Obama opposes state limits on municipal broadband

The president's new broadband proposal will encourage the FCC to move against limits on city-financed projects

U.S. President Barack Obama opposes measures in 19 states that limit cities from rolling out their own broadband networks, and he will urge the Federal Communications Commission to take action to allow municipal broadband projects, the White House said Tuesday.

The announcement of Obama's formal opposition to state laws limiting or prohibiting municipal broadband projects is part of a proposal aimed at encouraging broadband competition and deployment across the U.S.

"Broadband matters, but a lot of us have a common, frustrating experience," Jeff Zients, director of the White House's National Economic Council, said during a press briefing. "Even when we're unhappy with the speed and performance of our Internet service, we don't have a choice. There are no alternative providers we can switch to."

Some allies of the U.S. broadband industry have questioned assertions by the FCC and other officials that the U.S. doesn't have enough broadband competition. On Tuesday, in anticipation of the Obama announcement, the National Cable and Telecommunications Association, a trade group representing cable broadband providers, said its members have spent more than US $230 billion[b] over the past 20 years to extend and upgrade their broadband networks. Over the last decade, the average cable broadband speed has increased by more than 3,000 percent, the NCTA said.

Incumbent broadband providers and some Republicans in Congress are likely to fight Obama's proposal to allow more municipal broadband projects. Both groups have opposed municipal broadband, saying government-supported broadband shouldn't be allowed to compete with private companies.

Still, many U.S. residents want faster broadband and more competition than what's available, Zients said. Faster broadband speeds will help small businesses save time and money, encourage new startups across the U.S., and deliver personalized education to students, he said.

"When more companies compete for your broadband business, it means more reliable, faster and cheap broadband," he said.

More cities need the ability to deploy their own broadband networks or work with new providers to provide competition, added Andy Berke, mayor of Chattanooga, Tennessee. By working with its local electric utility, Chattanooga has 1 gigabit-per-second broadband service, the "fastest, cheapest, most pervasive network in the Western Hemisphere," Berke said.

Obama's broadband proposal also includes new grants and loans to rural broadband providers from the Department of Agriculture, as well as a new Department of Commerce program offering technical assistance to communities that need help with broadband financing and construction.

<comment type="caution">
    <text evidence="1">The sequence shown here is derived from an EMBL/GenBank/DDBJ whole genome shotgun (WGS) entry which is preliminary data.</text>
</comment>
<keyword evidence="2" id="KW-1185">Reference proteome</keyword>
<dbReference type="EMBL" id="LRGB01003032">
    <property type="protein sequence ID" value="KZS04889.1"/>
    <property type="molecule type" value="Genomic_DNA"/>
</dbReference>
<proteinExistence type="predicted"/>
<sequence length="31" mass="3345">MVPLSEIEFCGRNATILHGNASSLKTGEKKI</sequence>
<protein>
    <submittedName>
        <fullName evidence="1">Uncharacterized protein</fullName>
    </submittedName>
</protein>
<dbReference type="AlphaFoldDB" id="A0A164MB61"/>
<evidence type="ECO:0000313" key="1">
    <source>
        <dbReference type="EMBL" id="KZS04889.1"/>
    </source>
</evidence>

Obama will talk more about his broadband proposal during a rally in Cedar Falls, Iowa, on Wednesday, and his broadband proposal will be highlighted in his State of the Union speech next Tuesday, the White House said.

Grant Gross covers technology and telecom policy in the U.S. government for The IDG News Service. Follow Grant on Twitter at GrantGross. Grant's email address is grant_gross@idg.com.

Join the Good Gear Guide newsletter!

Error: Please check your email address.

Tags telecommunicationNational Cable and Telecommunications AssociationU.S. White HouseAndy BerkeU.S. Federal Communications CommissionlegislationBarack ObamagovernmentJeff Zientsbroadband

Our Back to Business guide highlights the best products for you to boost your productivity at home, on the road, at the office, or in the classroom.

Keep up with the latest tech news, reviews and previews by subscribing to the Good Gear Guide newsletter.

Grant Gross

IDG News Service
Show Comments

Most Popular Reviews

Latest News Articles

Resources

PCW Evaluation Team

Azadeh Williams

HP OfficeJet Pro 8730

A smarter way to print for busy small business owners, combining speedy printing with scanning and copying, making it easier to produce high quality documents and images at a touch of a button.

Andrew Grant

HP OfficeJet Pro 8730

I've had a multifunction printer in the office going on 10 years now. It was a neat bit of kit back in the day -- print, copy, scan, fax -- when printing over WiFi felt a bit like magic. It’s seen better days though and an upgrade’s well overdue. This HP OfficeJet Pro 8730 looks like it ticks all the same boxes: print, copy, scan, and fax. (Really? Does anyone fax anything any more? I guess it's good to know the facility’s there, just in case.) Printing over WiFi is more-or- less standard these days.

Ed Dawson

HP OfficeJet Pro 8730

As a freelance writer who is always on the go, I like my technology to be both efficient and effective so I can do my job well. The HP OfficeJet Pro 8730 Inkjet Printer ticks all the boxes in terms of form factor, performance and user interface.

Michael Hargreaves

Windows 10 for Business / Dell XPS 13

I’d happily recommend this touchscreen laptop and Windows 10 as a great way to get serious work done at a desk or on the road.

Aysha Strobbe

Windows 10 / HP Spectre x360

Ultimately, I think the Windows 10 environment is excellent for me as it caters for so many different uses. The inclusion of the Xbox app is also great for when you need some downtime too!

Mark Escubio

Windows 10 / Lenovo Yoga 910

For me, the Xbox Play Anywhere is a great new feature as it allows you to play your current Xbox games with higher resolutions and better graphics without forking out extra cash for another copy. Although available titles are still scarce, but I’m sure it will grow in time.

Featured Content

Latest Jobs

Don’t have an account? Sign up here

Don't have an account? Sign up now

Forgot password?